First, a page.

History has not been kind to teams in markets like Pittsburgh that have invested heavily in a closer. As a result, we will build depth, give ourselves options and see who steps up to take the ball and get the final outs in our close wins.
Here again, what do Pittsburgh or anyone's market size have to do with this concept?
Sure, the Mets absorb the loss more easily because of a bigger payroll, but the history is no less kind to the Mets than it is to the Reds. It's still a lousy move on both counts.
Kovacevic gets it right with "Sure, the Mets absorb the loss more easily because of a bigger payroll...", but actually the conversation begins and ends there. Huntington is dead on.
First, and this is a minor point, the Mets didn't sign Putz, they traded for him. As for Wagner, the Mets paid him $10.5 million in 2009--but after they paid their team-controlled players, they also had room to spend $9 million on Francisco Rodriguez, $12 million on Oliver Perez, $12 million on Carlos Delgado, $20 million on Johan Santana, and $20 million on Carlos Beltran. They also paid $6.25 million to Luis Castillo and $6 million to Putz. None of those players were developed by the Mets.
The Reds spent $12 million on Cordero in 2009. After that, they paid $11 million to Aaron Harang, as part of a four-year deal that bought out two option years. They paid $9.5 million to Bronson Arroyo.
That's it. Every other player was either under team control (Brandon Phillips was signed to a long-term deal, but 2009 would have been one of his arbitration years) or cost them less than $5 million. (Thanks to Cot's Contracts for the data for both teams.)
That's almost $100 million in what we might call expensive-player spending for the Mets, and about $30 million for the Reds. It is absolutely clear that a team like the Mets can afford to drop $12 million for 80 innings if it wants to, while a team like the Reds just can't. And if the Reds sign a player to a contract they end up regretting, it hurts them much more than it hurts the Mets. This is really elementary stuff--a doctor can probably afford that jacuzzi, whereas someone like me just can't. Closers are like jacuzzis. I think that's all Huntington was saying.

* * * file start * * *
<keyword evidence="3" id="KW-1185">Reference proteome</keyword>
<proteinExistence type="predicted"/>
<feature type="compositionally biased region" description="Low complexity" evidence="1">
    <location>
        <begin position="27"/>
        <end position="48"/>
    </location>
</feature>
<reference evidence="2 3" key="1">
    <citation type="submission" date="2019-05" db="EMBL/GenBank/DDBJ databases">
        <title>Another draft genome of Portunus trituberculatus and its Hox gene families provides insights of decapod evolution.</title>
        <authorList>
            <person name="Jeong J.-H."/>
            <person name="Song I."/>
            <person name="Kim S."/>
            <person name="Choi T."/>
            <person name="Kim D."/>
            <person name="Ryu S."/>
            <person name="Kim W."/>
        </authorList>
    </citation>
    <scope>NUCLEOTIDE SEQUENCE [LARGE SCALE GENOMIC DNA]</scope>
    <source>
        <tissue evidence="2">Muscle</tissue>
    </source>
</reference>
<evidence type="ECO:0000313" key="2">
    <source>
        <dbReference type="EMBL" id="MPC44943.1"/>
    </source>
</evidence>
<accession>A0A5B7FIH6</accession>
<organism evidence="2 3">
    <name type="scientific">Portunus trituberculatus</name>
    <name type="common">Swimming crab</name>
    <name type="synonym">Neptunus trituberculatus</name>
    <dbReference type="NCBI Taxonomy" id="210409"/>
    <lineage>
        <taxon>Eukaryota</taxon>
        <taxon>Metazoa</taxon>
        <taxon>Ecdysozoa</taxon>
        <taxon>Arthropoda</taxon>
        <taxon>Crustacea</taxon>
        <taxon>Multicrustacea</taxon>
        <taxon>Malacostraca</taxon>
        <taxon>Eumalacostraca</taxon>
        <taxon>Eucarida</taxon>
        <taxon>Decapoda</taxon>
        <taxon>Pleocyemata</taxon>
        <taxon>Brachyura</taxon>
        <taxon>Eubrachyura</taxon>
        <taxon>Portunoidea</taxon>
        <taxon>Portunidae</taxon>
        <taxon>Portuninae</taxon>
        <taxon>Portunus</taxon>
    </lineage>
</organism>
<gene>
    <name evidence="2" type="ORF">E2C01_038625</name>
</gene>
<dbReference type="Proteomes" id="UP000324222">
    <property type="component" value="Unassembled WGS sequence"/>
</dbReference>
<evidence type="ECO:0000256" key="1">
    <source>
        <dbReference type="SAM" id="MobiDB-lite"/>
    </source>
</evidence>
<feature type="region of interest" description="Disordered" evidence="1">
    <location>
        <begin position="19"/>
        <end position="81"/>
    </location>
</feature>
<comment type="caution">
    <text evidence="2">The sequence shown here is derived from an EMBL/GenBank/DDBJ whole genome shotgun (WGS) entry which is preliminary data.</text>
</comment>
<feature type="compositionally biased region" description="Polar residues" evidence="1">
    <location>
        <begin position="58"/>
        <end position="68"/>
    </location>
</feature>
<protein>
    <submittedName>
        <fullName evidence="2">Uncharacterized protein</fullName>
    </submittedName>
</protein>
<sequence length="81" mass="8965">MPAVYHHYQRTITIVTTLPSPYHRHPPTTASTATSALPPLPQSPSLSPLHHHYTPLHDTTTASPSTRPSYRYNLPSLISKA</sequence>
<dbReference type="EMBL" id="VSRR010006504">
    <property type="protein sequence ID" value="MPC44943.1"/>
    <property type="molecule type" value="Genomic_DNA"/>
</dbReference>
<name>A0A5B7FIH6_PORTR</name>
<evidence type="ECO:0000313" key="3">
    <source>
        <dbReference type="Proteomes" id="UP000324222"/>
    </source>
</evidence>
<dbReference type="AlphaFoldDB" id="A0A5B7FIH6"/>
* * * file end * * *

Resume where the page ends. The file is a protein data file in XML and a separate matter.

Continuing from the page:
History won't be kind to recent versions of the Mets. That's true. But to suggest that has much to do with their decisions to spend heavily on closers is strange and confusing. History won't be kind to them because they were expensive, poorly-constructed teams who suffered two straight September collapses before coming completely unglued in 2009. But their decisions to invest big bucks on closers are only small parts of that, probably very small parts. While the Wagner signing in particular wasn't the world's best idea, it was far from the worst--after all, he pitched brilliantly for the Mets for the better part of three years.
The Mets had a jacuzzi in Wagner, and for several years it worked just fine. And if Minaya had bothered to build a bathtub by having some other relievers handy, the loss of the jacuzzi in 2008 wouldn't have caused the Mets to stink so badly. The problem with the house the Mets built was that it didn't have a roof, or even very many functioning appliances. With their payroll, they could have built the roof and the bathtub and the jacuzzi, but they didn't.
The 2009 Mets devoted broad swathes of playing time to non-hitters like Daniel Murphy and Omir Santos and Alex Cora and Brian Schneider and Ryan Church and Cory Sullivan and Wilson Valdez. They had so many injuries, and planned for them so poorly, that were times when their lineup resembled a Triple-A team's. Their rotation was also a complete mess behind Santana, with Perez, Livan Hernandez, Tim Redding and Mike Pelfrey all imploding along the way. However history may treat the Mets, if they'd run the rest of their team well, they could have spent exactly as they did on closers and probably had three straight playoff appearances from 2007 to 2009. Not so for the Reds, who simply can't afford to spend 40% of their expensive-player spending on an 80 inning guy. They need to spend that money on stuff like heating and water, not on a jacuzzi.
By the way, you may be wondering what this has to do with Matt Capps, since Huntington addressed the Capps matter elsewhere in his chat and the beginning of Kovacevic's post was about Capps. The answer is, nothing. While a small-payroll team shouldn't pay a closer $12 million, it can certainly afford to pay $3-4 million in arbitration.